Paranoia and tension-filled 'Bloodline' Season 2 returns on May 27Category: Television
I am one of those people who follow good material, whether they are show creators or actors. Last March I did just that! How can I pass up an opportunity to watch the first drama developed by creators Daniel Zelman, Todd A. and Glen Kessler after their critical darling Damages? On top of that, Bloodline was Kyle Chandler’s big return to television fans of Friday Night Lights had been waiting for!
Glen Kessler flew to Austin with just an idea of a family drama (they call it an ‘experiment’) and convinced Chandler to play a very different role from his Emmy-winning upstanding father and Coach Taylor. He jumped at the opportunity to show a contrasting side to Coach Taylor. After all, Detective John Rayburn is “outside my wheelhouse of things I’ve done,” Chandler points out.
Throughout Damages, the creative trio enjoyed playing with viewers’ preconceived notions about actors and decided to take advantage of Chandler’s upright image. ”Coach Taylor was an honest man,” says Chandler. “I have this foundation of honesty. Then, when my character does bad things, people will still think, ‘Cut him a break. He must have a reason.’’’
Netflix’s Bloodline centers around the Rayburn clan deeply rooted in the Florida Keys. The first season was a slow-burning drama about this seemingly normal and hardworking Rayburn family and the frenzy and unrest Danny (Ben Mendelsohn), their black sheep eldest son, generated when he returned home for his parents’ 45th anniversary. After the first hour of the show, it was apparent that John, the golden boy, is the one who is going to do something about the black sheep.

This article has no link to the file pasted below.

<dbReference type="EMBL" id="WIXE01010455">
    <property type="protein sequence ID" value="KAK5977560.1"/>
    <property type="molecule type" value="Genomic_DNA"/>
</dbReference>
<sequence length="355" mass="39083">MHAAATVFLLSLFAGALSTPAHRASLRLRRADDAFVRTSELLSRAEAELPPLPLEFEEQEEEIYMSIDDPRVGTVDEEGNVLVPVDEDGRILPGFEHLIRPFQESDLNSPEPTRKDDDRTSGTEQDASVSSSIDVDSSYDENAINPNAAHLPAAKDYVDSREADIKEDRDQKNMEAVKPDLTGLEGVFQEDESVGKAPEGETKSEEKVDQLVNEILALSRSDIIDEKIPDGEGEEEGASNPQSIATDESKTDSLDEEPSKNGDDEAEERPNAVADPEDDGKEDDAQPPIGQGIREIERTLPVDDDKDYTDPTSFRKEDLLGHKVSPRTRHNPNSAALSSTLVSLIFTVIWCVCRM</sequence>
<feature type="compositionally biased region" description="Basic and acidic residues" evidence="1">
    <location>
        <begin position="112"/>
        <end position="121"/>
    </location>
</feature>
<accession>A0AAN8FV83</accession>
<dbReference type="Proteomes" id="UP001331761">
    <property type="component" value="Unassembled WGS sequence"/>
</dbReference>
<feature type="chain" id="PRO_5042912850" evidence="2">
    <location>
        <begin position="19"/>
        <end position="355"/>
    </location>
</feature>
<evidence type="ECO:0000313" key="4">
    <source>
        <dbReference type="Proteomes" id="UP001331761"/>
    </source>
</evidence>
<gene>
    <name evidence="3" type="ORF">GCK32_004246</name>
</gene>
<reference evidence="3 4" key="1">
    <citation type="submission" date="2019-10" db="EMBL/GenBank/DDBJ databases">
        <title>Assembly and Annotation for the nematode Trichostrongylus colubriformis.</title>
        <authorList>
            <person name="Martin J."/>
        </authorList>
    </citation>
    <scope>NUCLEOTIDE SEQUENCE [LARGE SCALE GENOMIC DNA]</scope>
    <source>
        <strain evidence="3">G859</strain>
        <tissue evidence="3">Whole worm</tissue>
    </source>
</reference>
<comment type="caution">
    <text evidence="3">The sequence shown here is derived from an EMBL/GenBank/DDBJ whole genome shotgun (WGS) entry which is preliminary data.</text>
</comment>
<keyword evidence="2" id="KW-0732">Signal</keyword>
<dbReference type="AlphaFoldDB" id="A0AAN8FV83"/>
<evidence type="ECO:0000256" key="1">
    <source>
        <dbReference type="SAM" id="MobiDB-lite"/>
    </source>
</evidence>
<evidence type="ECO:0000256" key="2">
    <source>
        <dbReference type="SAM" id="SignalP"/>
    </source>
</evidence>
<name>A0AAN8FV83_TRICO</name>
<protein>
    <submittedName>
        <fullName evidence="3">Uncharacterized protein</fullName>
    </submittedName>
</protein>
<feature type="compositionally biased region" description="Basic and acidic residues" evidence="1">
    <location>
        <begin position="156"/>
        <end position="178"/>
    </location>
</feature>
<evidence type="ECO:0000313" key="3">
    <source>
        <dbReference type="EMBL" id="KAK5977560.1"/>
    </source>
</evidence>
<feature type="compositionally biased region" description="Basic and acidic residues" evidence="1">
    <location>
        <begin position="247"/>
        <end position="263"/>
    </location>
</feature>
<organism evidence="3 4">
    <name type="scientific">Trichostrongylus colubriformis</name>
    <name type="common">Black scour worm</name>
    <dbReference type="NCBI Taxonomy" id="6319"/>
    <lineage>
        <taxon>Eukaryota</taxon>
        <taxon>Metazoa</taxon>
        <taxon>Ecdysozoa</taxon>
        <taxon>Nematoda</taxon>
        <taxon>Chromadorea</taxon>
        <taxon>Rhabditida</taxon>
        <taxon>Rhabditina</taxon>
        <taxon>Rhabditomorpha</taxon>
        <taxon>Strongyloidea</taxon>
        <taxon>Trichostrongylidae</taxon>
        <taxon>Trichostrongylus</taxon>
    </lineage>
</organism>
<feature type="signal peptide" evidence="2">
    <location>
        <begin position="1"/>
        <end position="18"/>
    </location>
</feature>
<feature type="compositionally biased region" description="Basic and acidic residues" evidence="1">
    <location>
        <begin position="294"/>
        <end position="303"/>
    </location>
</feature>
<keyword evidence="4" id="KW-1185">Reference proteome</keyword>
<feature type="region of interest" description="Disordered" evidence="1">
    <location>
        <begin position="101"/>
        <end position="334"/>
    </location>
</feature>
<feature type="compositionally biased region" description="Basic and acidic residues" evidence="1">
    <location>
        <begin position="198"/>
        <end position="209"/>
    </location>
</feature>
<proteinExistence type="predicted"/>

Although some critics doubt how Bloodline 2 can top the brilliant first season with a jaw-dropping ending, I totally disagree. They needed the setup to see how the deaths of Danny and the Rayburn patriarch Robert (Sam Shepard) affect the family. The second season is exactly what the creator trio wanted to tell; family secrets, birth order, expectations, and siblings dynamics.
Now that the rotten apple has been eliminated, the remaining siblings have to pay the consequences. John and the younger siblings, Kevin (Nobert Leo Butz) and Meg (Linda Cardellini), are at each other’s throats all the time. Slowly but surely the unifying force crumbles because they now have to face their own fear, guilt, shame, resentment, and pain. John is haunted by Danny and has to deal with the Rayburn matriarch Sally (Sissy Spacek), Danny’s son (?) Nolan (Owen Teague), the local drug distributor, his detective partner Marco (Enrique Murciano), and many more. It’s John against the whole world since he doesn’t have any body to confide in. It’s exhausting to watch John enduring calamities from within and without, but it’s one of the best human drama series available.
This so-called ‘experiment’ truly works! You can’t go wrong if you follow good material from the Kesslers & Zelman, and Chandler. It’s well worth your time joining John Rayburn’s tumultuous journey – if your heart can take it.
About the Author
Meg Mimura is a TV critic who actually watches shows zealously in search of human drama worth watching. She is a member of Television Critics Association as well as Academy of Television Arts and Sciences.